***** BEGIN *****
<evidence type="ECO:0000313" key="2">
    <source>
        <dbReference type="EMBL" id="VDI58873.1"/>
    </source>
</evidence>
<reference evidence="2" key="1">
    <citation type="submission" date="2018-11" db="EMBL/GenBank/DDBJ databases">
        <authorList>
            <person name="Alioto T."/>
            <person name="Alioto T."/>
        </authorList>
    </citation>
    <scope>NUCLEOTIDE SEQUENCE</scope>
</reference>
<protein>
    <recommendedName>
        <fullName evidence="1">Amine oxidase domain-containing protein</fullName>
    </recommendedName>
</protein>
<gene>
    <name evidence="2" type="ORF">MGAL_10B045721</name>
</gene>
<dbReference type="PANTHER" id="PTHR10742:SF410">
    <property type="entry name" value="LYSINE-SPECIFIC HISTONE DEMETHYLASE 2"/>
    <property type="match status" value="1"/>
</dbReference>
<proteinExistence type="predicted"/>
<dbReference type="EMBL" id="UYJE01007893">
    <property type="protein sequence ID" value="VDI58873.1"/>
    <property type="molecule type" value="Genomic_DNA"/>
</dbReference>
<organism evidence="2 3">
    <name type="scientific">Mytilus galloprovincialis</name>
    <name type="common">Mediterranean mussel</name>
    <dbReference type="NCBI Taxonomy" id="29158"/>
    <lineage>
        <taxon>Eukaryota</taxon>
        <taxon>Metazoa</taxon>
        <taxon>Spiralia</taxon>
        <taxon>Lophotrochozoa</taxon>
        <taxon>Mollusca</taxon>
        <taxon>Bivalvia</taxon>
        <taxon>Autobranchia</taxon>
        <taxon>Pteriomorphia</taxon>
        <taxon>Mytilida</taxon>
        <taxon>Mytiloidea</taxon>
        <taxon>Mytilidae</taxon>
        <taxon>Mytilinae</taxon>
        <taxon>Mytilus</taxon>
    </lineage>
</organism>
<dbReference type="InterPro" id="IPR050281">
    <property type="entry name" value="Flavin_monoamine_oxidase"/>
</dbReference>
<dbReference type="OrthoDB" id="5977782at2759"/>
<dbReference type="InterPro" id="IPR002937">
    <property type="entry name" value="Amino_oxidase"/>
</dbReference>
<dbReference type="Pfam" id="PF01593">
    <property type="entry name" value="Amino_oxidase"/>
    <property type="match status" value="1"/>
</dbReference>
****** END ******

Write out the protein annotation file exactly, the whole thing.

<evidence type="ECO:0000313" key="2">
    <source>
        <dbReference type="EMBL" id="VDI58873.1"/>
    </source>
</evidence>
<reference evidence="2" key="1">
    <citation type="submission" date="2018-11" db="EMBL/GenBank/DDBJ databases">
        <authorList>
            <person name="Alioto T."/>
            <person name="Alioto T."/>
        </authorList>
    </citation>
    <scope>NUCLEOTIDE SEQUENCE</scope>
</reference>
<protein>
    <recommendedName>
        <fullName evidence="1">Amine oxidase domain-containing protein</fullName>
    </recommendedName>
</protein>
<gene>
    <name evidence="2" type="ORF">MGAL_10B045721</name>
</gene>
<dbReference type="PANTHER" id="PTHR10742:SF410">
    <property type="entry name" value="LYSINE-SPECIFIC HISTONE DEMETHYLASE 2"/>
    <property type="match status" value="1"/>
</dbReference>
<proteinExistence type="predicted"/>
<dbReference type="EMBL" id="UYJE01007893">
    <property type="protein sequence ID" value="VDI58873.1"/>
    <property type="molecule type" value="Genomic_DNA"/>
</dbReference>
<organism evidence="2 3">
    <name type="scientific">Mytilus galloprovincialis</name>
    <name type="common">Mediterranean mussel</name>
    <dbReference type="NCBI Taxonomy" id="29158"/>
    <lineage>
        <taxon>Eukaryota</taxon>
        <taxon>Metazoa</taxon>
        <taxon>Spiralia</taxon>
        <taxon>Lophotrochozoa</taxon>
        <taxon>Mollusca</taxon>
        <taxon>Bivalvia</taxon>
        <taxon>Autobranchia</taxon>
        <taxon>Pteriomorphia</taxon>
        <taxon>Mytilida</taxon>
        <taxon>Mytiloidea</taxon>
        <taxon>Mytilidae</taxon>
        <taxon>Mytilinae</taxon>
        <taxon>Mytilus</taxon>
    </lineage>
</organism>
<dbReference type="InterPro" id="IPR050281">
    <property type="entry name" value="Flavin_monoamine_oxidase"/>
</dbReference>
<dbReference type="OrthoDB" id="5977782at2759"/>
<dbReference type="InterPro" id="IPR002937">
    <property type="entry name" value="Amino_oxidase"/>
</dbReference>
<dbReference type="Pfam" id="PF01593">
    <property type="entry name" value="Amino_oxidase"/>
    <property type="match status" value="1"/>
</dbReference>